Belfast Telegraph

Dislike Trump if you want, but ignore the anger that swept him to White House at your own risk

Outsider elected on tide of protest at a political establishment that had lost touch with voters, says Alban Maginness

Is Donald Trump a paper tiger? Given the recent pictures of a mild, almost deferential, Trump with President Obama, it would be hard not to come to the conclusion that, post-election, he was softening his previous hostility to the Democratic President and the liberal political establishment.

Whether this was simply the actions of an exhausted candidate or a deliberate change in both tone and substance remains to be seen. Nonetheless, given his previous incendiary rhetoric about racial and religious minorities and vicious personalised attacks on individual public figures, it is to be welcomed that he has, at least for the time being, taken a conciliatory approach.

Despite the severe mauling in the election, where the Democrats failed to regain the Senate and lost significantly in the House of Representatives, President Obama, in keeping with his customary dignified style and impeccable inclusive manner, has demonstrated in an exemplary fashion that the protection of the interests of the American system of government is more important than partisan political interests.

Given Trump's outrageous and personalised attacks on Obama the man, as well as Obama the politician, Obama has displayed surprising cordiality to Trump in his welcome to the White House and a firm commitment that he will fully cooperate in bringing about a smooth political transition.

In doing so, he has emphasised the need to put the interests of the American people at the very heart of the process of governmental change, which in Washington literally means the hiring and firing of 4,000 political appointees. This is a major change-management process, which for an outsider like Trump, who lacks any political experience, will mean a huge headache.

Trump's election has been formally, though not warmly, congratulated by world leaders, including Theresa May and Enda Kenny. Both of these premiers have previously been critical of Trump during his presidential campaign. Now they have to, albeit reluctantly, accept the reality of his election to the highest and most powerful office in the democratic world.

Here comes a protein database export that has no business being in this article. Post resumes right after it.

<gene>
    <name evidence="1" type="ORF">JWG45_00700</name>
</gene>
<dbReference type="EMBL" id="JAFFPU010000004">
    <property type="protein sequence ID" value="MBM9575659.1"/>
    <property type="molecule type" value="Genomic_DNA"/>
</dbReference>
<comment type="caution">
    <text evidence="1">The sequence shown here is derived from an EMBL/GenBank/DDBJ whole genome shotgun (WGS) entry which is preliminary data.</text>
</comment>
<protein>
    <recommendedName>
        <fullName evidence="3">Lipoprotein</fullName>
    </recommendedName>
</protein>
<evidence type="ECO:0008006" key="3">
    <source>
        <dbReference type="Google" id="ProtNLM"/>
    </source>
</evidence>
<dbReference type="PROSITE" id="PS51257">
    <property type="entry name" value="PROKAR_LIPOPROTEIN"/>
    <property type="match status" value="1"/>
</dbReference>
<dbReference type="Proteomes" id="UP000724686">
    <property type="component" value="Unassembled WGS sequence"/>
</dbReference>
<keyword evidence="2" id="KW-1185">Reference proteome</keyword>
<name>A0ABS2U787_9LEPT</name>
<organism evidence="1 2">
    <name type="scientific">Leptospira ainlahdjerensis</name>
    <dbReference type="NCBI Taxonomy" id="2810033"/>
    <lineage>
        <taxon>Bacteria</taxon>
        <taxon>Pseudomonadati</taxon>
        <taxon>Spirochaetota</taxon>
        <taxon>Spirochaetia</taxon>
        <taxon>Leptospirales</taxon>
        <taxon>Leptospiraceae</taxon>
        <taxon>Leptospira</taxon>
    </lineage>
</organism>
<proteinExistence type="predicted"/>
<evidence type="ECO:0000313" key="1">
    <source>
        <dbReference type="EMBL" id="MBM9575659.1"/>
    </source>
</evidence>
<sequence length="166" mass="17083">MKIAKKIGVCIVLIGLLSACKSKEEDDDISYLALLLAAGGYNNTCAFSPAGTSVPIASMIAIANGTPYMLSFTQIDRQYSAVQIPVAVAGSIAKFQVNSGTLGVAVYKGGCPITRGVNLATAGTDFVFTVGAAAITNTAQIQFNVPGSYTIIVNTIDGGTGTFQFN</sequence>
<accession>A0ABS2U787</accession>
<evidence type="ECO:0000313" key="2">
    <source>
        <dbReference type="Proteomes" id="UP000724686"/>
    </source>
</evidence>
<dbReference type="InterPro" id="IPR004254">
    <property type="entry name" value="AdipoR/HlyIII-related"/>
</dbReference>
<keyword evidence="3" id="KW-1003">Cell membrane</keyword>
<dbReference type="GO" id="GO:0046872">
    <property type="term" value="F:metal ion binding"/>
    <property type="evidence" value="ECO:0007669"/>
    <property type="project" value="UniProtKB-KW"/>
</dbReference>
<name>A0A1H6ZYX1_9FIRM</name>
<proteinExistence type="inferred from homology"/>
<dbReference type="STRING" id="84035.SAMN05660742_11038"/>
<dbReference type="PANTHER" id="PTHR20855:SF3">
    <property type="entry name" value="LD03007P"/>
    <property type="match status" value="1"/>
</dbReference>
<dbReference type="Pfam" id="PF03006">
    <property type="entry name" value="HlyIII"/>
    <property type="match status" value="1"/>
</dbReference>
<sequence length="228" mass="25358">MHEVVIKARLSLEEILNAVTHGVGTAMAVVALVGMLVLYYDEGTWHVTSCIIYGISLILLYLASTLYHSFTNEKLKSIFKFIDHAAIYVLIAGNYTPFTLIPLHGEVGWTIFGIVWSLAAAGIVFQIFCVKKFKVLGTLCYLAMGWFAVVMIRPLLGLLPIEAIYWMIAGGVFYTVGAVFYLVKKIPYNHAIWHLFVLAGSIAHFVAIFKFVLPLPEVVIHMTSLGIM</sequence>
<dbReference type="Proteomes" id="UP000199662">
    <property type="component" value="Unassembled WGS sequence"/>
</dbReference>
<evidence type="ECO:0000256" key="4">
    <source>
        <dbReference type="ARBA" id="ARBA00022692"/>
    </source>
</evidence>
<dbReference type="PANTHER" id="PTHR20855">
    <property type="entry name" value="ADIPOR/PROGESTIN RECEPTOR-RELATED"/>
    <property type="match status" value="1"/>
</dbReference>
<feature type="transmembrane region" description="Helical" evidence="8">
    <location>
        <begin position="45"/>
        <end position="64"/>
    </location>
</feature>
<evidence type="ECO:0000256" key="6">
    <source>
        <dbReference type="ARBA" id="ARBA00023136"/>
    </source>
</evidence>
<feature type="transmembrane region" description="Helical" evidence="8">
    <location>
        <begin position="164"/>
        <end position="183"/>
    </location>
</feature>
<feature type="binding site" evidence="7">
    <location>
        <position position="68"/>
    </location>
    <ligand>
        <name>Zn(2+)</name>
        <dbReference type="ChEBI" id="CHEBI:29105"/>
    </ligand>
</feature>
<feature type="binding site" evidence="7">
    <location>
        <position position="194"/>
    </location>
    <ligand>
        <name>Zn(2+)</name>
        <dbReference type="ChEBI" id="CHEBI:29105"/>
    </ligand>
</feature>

Some politicians who are not in public office have not gone back on their previous criticisms of him and, indeed, have reiterated their hostility to his political ideas. This includes Ed Milliband, the former leader of the Labour Party, and, locally, the SDLP's Colum Eastwood.

But now the real question is, will Trump attempt to deliver his radical political programme and, if he does, what will the consequences be?

Firstly, his programme (if it could be called such) is a strange mixture of protectionist and isolationist policies that could see the USA become an inward-looking superpower.

No longer would America be the international policeman that we are accustomed to seeing in the world today. There could be a complete withdrawal from the Middle East, where the US has been embedded since the Iraq war and the overthrow of Saddam Hussein. Afghanistan may also be abandoned by America, as the Russians did in the 1980s.

Maybe that would not be a bad thing for both America and the world. Why should young American soldiers sacrifice their lives in putting out other people's fires? Whether this would lead to a more peaceful and settled Middle East is unanswerable, but military withdrawal would be the inevitable consequence of Trump's new foreign policy and something that would strike a chord with the isolationist mood among the people that elected Trump.

More positively, if Trump is able to defuse the tension and confrontation that exists between Russia and the US, that will serve all our interests. The simmering anger and antagonism between the two nuclear superpowers is a dangerous situation that threatens world peace.

The mutual admiration between Trump and Putin may be a positive step towards repairing the damage to good relations between the two superpowers.

But if, as he promised during the election campaign, he "reins in China", tears up the nuclear treaty with Iran and isolates Cuba, he will be destroying the immensely valuable work of Obama. Likewise, if he recognises Jerusalem as capital of Israel before there is a two-state settlement, he will reignite the Israeli-Palestinian conflict, with nightmarish consequences.

However much we dislike Trump's unexpected victory, we have to face up to the new world of angry, populist politics that Trump's triumph represents. It is driven by the alienation of many hitherto silent voters, who see their interests being unrepresented and - even worse - their votes being taken for granted by a political establishment that they perceive to be out of touch and self-serving.

We have witnessed the same electoral phenomenon in the south and in Britain, with Brexit and Corbyn, and in Spain and Greece and now, finally, in the US with Trump.

Sadly, the world is in for a very unpredictable and potentially dangerous roller coaster.

Belfast Telegraph


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